Denizli Pamukkale Hierapolis
( PAMUKKALE )
It's about 20 km north of Denizli. It is called a Holy City
in Archeological literature, because there were many temples
and religious buildings in Hierapolis. The ancient city
is situated between several historical areas. According
to the ancient geographers, Strabon and Ptolemaios, Hierapolis
was very close to Laodicea and Tripolis which was in Kario's
Border. That's why it was a Phrygian City. There is no information
about Hierapolis' history before the Hellenistic Era, but
we know there was a city there before then. It's called
Hierapolis because of its Mother goddess Cult.
Information about Hierapolis is limited. It is known that
the king of Pergamum, Eumenes II, founded the city in 190
BC. It was named Hierapolis after the Amazon's Queen Hiera,
the wife of Telephos, the founder of Pergamum. (Pergamum
is also called Pergamon or Pergamos).
Hierapolis was completely destroyed by the earthquake
in 60 A.D. during the time of Roman Emperor Nero. During
the reconstruction after the earthquake, the city lost its
Hellenistic Style and became a typical Roman City. Right
after the Roman period started, Hierapolis became an important
center because of its commercial and religious position.
In 80 A.D. St. Philip came to Hierapolis and was murdered
by the Jewish inhabitants. Hierapolis was conquered by the
Turks at the end of the 12th century A.D.
has always been a very popular settlement where the hot
springs were believed to have healing powers, so the city
became the center of a pagan cult in antiquity and a spa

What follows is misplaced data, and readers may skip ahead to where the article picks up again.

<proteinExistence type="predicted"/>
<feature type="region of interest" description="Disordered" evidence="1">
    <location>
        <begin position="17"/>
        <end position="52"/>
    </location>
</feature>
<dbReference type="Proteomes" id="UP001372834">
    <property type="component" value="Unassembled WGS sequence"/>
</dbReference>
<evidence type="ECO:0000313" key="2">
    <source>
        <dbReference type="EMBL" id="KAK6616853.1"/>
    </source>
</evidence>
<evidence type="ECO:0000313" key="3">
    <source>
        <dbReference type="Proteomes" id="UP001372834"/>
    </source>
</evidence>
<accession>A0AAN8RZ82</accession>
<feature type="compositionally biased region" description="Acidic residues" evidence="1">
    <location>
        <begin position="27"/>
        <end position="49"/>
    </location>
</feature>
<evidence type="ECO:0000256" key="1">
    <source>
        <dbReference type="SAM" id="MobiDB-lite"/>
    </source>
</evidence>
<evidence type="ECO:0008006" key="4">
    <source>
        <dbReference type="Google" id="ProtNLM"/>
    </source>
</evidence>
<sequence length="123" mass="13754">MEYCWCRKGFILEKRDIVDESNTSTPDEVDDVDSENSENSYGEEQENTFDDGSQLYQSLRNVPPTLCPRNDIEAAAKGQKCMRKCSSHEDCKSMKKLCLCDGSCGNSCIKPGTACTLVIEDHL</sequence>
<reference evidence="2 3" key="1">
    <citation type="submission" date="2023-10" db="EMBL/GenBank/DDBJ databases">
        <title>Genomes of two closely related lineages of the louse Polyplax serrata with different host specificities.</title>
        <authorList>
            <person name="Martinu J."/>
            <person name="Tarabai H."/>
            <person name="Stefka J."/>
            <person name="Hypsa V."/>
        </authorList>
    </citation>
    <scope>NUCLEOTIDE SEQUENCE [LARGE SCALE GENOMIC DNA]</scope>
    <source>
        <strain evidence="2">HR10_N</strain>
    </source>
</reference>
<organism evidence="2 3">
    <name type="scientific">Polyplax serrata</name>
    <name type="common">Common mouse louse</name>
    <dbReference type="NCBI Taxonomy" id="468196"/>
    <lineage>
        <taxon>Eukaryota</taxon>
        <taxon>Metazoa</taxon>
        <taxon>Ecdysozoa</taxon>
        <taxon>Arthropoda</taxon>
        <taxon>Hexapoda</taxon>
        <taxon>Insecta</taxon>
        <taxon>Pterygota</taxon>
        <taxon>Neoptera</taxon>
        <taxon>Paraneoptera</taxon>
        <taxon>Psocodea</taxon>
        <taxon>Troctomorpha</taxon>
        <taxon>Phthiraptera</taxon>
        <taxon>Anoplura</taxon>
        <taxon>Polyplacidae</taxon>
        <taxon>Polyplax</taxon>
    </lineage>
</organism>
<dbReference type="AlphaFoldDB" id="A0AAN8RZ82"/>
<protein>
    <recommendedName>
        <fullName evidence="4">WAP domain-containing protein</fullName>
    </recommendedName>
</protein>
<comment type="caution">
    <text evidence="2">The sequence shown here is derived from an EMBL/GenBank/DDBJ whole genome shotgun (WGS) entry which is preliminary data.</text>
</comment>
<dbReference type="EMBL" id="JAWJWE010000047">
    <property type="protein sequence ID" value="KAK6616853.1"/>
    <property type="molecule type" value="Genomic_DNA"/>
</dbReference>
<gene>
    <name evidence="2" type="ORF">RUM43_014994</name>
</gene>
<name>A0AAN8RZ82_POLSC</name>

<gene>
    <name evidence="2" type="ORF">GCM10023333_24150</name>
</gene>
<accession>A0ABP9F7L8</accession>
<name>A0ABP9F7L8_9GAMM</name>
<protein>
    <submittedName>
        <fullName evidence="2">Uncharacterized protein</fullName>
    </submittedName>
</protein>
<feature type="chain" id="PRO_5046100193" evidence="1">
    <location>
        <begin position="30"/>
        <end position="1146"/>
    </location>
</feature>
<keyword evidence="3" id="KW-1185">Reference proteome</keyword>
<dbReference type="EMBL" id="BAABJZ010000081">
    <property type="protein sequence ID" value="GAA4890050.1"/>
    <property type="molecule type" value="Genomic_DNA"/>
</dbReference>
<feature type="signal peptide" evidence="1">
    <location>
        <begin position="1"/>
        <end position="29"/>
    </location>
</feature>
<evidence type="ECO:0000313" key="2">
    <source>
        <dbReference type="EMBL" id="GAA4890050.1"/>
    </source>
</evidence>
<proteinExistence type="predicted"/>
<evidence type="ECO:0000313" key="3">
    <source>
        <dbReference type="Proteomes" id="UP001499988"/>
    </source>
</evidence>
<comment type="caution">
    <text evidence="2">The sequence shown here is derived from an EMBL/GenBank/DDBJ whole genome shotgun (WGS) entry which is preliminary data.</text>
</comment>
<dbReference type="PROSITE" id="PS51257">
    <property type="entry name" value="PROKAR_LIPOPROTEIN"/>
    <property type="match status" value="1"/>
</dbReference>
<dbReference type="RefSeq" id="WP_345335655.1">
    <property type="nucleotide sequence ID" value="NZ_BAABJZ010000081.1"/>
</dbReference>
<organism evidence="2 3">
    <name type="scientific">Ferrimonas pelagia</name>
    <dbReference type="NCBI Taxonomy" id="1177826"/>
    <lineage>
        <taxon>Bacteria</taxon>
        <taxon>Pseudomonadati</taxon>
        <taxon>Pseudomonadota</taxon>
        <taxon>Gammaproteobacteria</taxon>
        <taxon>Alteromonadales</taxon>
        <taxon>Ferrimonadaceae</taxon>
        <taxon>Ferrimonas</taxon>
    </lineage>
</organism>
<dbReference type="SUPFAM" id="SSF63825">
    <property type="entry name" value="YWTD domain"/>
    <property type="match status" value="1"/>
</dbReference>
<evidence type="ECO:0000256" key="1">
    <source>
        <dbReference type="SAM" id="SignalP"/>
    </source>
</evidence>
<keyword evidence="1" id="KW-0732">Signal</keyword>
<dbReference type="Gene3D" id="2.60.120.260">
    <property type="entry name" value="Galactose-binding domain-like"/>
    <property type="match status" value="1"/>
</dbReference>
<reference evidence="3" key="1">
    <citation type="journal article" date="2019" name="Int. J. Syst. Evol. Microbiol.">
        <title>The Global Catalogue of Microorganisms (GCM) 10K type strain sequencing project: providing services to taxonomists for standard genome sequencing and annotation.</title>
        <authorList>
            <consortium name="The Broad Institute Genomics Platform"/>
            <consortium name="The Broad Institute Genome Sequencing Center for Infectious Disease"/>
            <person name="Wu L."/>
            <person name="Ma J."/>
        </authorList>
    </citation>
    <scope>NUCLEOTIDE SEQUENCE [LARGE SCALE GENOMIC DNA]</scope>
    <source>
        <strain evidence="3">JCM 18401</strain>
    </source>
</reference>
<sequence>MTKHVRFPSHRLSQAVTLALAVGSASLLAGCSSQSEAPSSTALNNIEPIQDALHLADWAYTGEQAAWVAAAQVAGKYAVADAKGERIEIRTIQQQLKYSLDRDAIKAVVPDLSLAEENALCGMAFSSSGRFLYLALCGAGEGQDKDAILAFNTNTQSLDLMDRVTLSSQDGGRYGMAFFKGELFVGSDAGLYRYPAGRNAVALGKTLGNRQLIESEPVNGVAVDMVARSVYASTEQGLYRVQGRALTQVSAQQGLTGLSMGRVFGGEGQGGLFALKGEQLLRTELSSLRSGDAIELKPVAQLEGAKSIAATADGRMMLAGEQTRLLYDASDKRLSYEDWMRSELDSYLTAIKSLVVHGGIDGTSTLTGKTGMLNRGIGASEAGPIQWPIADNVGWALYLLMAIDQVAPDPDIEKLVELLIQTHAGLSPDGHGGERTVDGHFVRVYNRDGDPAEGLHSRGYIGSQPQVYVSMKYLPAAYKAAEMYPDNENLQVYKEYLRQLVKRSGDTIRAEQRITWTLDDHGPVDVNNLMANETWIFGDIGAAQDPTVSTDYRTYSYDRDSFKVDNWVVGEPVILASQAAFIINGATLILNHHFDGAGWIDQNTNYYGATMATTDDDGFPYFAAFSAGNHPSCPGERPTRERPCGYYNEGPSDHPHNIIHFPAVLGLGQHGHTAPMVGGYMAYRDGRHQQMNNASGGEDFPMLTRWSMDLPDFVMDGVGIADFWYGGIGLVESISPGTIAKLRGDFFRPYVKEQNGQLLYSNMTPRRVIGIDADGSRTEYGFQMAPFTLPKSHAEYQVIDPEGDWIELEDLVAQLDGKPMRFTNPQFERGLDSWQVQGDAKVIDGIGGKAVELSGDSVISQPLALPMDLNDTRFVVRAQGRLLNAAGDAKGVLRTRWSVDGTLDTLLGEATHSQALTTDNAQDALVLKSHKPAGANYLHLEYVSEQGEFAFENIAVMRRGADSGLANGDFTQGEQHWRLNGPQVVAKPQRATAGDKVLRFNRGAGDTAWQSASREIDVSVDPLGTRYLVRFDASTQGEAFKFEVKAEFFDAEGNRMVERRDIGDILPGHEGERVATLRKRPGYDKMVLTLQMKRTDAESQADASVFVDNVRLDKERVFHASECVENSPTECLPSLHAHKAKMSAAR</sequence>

The city was on the borders of Caria, Lycia and Phrygia
and had a mixed population. Citizens were usually involved
in the wool industry and little has changed as it is still
a textile center.
The terraces were formed by running warm spring water, at
a temperature of 35 °C / 102 °F containing calcium bicarbonate.
When the water loses its carbon dioxide it leaves limestone
deposits. These are of different colors and shapes in the
form of terraces with pools, overhanging surfaces and fascinating
stalactite formations. Pamukkale which means "cotton
castle" in Turkish takes its name from
these formations. According to scientists, if the water
had always flowed at this rate, the terraces must have begun
forming 14,000 years ago.A little further away from Pamukkale,
near Karahayit village is another thermal spring, Kirmizi
Su (the Red Water) with warmer water but less carbon dioxide
gas where the running water creates a reddish effect different
then the white cotton terraces of Pamukkale.
History of Hierapolis
The ancient city of Hierapolis was founded by Pergamum,
probably Eumenes II, in the 2C BC. Hierapolis is believed
to derive its name from Hiera, the wife of Telephus, both
being legendary ancestors of kings of Pergamum. Hierapolis
was also interpreted by some as the "holy city".
All the surviving ruins of the city except the foundations
of the Apollo Temple date back to the Imperial Roman period.
In 133 BC the city was bequeathed to the Romans along with
the Kingdom of Pergamum by the will of Attalus III. It is
also thought That a large population of Jewish people lived
there who contributed to the expansion of the Christian
belief. Hierapolis suffered from frequent large earthquakes
and was restored many times, one of them being a complete
rebuilding by Nero in the 1C AD.
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